Tinmouth Channel wetland receives increased state protection

Manchester Journal
reprinted with permission

December 14, 2001

by Anita Pomerance
Manchester Journal Correspondent

TINMOUTH -- Citizens of Tinmouth learned this week that the 1,450-acre Tinmouth Channel wetland, of which 1200 acres is state-owned, just north of Danby, has been granted Class One status.

The state Water Resources Board granted the Vermont Natural Resources Council's petition to upgrade the wetland's classification from Class Two. The Tinmouth Channel wetland complex is now the third wetland in Vermont to receive Class One status. The other two are the 300-acre Dorset Marsh and the 8-acre North Shore wetland in Burlington.

The Tinmouth Channel wetland runs from the Danby-Tinmouth line, north of Danby Pond, to North End Road, where the Channel flows into the Clarendon River, and between East Road and Otis Road.

According to Kelly Lowry, water program director and general counsel for VNRC, the petition which the Water Resources Board accepted stated that the wetland is "exceptional and irreplaceable in its contribution to Vermont's natural heritage."

Lowry said the VNRC brought petition to reclassify the Tinmouth wetland because it was one of the finest examples of a complicated wetland complex, one of the top 20 in the state.

He added that it held the largest known intermediate fen in the state, with a range of natural community types, "Which doesn't occur all that often."

When the state put the Wetland Rules into effect in 1990, all wetlands were automatically designated Class Two or Three. They could only be designated as Class One through petition.

The rules gave examples of Class One wetlands. However, so few petitions were filed that VNRC, a non-profit organization founded in 1963, began its campaign to reclassify important wetlands.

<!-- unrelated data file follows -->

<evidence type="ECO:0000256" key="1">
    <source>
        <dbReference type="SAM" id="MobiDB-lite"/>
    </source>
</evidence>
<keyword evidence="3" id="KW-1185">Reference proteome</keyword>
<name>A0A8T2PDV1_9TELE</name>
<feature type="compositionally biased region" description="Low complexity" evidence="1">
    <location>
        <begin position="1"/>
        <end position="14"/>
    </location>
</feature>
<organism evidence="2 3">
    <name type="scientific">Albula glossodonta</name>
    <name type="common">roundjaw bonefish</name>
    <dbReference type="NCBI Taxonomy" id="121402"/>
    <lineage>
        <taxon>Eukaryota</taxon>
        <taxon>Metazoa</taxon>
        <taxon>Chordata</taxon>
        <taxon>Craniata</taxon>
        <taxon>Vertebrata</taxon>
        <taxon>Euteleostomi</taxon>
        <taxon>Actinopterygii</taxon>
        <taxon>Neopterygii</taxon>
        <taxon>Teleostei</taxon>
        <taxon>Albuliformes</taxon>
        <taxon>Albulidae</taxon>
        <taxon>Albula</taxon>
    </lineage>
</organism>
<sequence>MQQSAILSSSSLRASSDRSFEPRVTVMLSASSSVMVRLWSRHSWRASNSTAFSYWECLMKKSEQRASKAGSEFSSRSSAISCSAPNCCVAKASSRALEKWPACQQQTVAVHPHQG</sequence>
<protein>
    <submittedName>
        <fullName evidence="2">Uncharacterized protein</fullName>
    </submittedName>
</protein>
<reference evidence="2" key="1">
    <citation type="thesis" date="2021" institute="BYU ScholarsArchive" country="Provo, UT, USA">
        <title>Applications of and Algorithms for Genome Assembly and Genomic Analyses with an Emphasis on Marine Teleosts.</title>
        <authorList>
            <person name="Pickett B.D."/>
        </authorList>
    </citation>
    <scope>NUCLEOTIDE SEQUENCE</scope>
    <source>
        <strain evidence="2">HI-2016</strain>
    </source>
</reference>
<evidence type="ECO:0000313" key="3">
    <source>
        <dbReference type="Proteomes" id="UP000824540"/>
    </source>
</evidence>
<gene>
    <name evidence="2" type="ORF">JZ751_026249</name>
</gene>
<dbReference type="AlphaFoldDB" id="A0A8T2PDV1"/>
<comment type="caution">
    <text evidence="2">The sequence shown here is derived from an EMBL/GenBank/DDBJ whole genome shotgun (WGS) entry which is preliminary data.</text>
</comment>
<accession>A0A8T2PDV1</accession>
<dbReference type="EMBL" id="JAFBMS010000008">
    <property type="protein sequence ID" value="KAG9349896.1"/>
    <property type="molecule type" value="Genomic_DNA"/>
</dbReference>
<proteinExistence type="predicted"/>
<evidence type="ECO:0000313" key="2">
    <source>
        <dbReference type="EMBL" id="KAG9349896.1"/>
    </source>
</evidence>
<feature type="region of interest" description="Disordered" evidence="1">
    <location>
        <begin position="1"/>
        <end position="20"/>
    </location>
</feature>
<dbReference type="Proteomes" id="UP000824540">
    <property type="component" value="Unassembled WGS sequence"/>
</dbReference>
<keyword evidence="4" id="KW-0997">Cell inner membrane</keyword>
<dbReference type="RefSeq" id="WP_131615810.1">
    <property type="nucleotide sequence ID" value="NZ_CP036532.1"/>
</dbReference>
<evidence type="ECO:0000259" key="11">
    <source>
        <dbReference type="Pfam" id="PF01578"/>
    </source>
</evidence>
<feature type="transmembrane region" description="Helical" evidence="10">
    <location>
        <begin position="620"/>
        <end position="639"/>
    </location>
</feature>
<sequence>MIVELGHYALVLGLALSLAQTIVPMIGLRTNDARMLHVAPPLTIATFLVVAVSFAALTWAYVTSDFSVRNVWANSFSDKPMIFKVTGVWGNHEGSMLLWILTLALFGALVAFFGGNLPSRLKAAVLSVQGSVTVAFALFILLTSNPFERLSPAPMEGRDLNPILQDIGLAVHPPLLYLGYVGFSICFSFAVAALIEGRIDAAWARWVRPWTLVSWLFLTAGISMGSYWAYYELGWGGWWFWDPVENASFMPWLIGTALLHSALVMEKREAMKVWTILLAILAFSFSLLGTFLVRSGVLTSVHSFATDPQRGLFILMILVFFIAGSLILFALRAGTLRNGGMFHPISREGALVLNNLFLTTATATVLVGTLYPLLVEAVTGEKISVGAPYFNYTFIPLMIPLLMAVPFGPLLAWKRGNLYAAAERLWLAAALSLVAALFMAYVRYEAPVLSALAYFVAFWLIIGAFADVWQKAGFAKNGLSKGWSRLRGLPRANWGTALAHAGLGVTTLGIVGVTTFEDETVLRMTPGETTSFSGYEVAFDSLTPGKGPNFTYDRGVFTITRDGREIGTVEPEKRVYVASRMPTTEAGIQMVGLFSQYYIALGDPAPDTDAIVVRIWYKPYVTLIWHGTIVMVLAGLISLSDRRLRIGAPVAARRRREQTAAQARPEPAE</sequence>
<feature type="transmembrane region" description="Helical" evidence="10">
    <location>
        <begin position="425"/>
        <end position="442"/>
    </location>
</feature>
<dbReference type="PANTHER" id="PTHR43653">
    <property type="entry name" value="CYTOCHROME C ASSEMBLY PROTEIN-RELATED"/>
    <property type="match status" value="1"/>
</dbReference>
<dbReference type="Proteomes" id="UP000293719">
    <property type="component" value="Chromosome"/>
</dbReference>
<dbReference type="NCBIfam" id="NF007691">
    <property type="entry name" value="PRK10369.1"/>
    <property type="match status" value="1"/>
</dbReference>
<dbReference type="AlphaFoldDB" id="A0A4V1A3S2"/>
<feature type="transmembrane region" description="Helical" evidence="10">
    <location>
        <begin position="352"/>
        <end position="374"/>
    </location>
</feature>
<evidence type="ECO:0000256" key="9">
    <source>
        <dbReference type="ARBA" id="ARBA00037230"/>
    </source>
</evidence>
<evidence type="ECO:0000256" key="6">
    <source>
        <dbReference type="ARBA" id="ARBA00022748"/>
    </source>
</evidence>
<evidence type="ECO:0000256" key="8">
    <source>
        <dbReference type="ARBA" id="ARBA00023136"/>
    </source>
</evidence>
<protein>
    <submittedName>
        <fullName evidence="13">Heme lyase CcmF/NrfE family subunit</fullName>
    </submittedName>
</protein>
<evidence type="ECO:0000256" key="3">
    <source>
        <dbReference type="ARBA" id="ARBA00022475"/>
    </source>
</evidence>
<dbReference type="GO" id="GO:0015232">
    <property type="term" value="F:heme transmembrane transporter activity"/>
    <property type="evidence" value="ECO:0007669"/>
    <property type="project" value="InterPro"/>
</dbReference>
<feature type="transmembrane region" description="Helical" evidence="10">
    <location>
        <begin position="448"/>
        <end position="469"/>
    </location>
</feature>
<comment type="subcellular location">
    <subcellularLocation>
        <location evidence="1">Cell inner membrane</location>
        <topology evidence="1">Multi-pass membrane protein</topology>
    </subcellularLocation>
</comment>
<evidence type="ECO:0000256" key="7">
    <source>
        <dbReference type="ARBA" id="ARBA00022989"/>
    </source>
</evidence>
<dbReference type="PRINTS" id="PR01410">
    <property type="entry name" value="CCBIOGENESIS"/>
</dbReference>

Lowry said VNRC selected Tinmouth because they believed this wetland merited the maximum protection of Class One status.

The petition pointed out that the Tinmouth wetland was an important habitat for migratory birds as well as threatened and endangered species of animals and plants. It also provided "aesthetically satisfying" open space, and possibilities for education and research.

Lowry said VNRC worked to build a consensus of local support. The petition gained the endorsement of Tinmouth's Select Board, Planning Commission, Land Trust and the Vermont Public Interest Research Group.

Lowry said that the VNRC reclassification campaign was important to avoid conflicts in the future. Class Two designation allows for permits to apply for putting in structures such as a septic tank. If the disturbance is deemed harmful, it is rejected.

Under Class One designation, no proposals for "conditional uses" of any sort are considered. The only uses allowed are those predating 1990, such as logging (stumps must stay in) or raising the same crops as before.

Lowry's concern for wetlands, however, goes beyond Tinmouth.

"There are many wetlands in the State of Vermont that merit higher classification than they currently have," he said.

He said "VNRC plans to identify these resources so that they receive the classification and protection they deserve."

Annette Smith, of Vermonters for a Clean Environment, said she was delighted with the ruling. She said, "I want to thank the VNRC for recognizing the high quality of the Tinmouth Channel and seeing that it got the high status it's entitled to."

VCE has been active since 2000 in opposing OMYA's plans to extract calcium carbonate ore from its site on the side of Dutch Hill, northwest of Danby Four Corners.

Smith says that "half a dozen" natural resource experts consulted over the potential impact of OMYA's proposal have expressed "extreme concern" for the long term health of the Tinmouth Channel.

These experts include botanists, herpetologists, hydrogeologists, and wetlands experts. They were disturbed, she said, by the effect on the wetland of continued pumping of water from the quarrying pit.

The Tinmouth Channel is adjacent to OMYA's holdings in Danby.

She said the vein of marble OMYA wants to use is very deep, and the company has said they envision working it for the next 50 to 100 years. She added that the fens are special because of the marble, whose calcium gives the water its unique quality.

She said, "We've got to see the results of OMYA's dewatering, what happens in 100 years, maybe as soon as 20, to one of finest wetlands in the state, if not all of New England."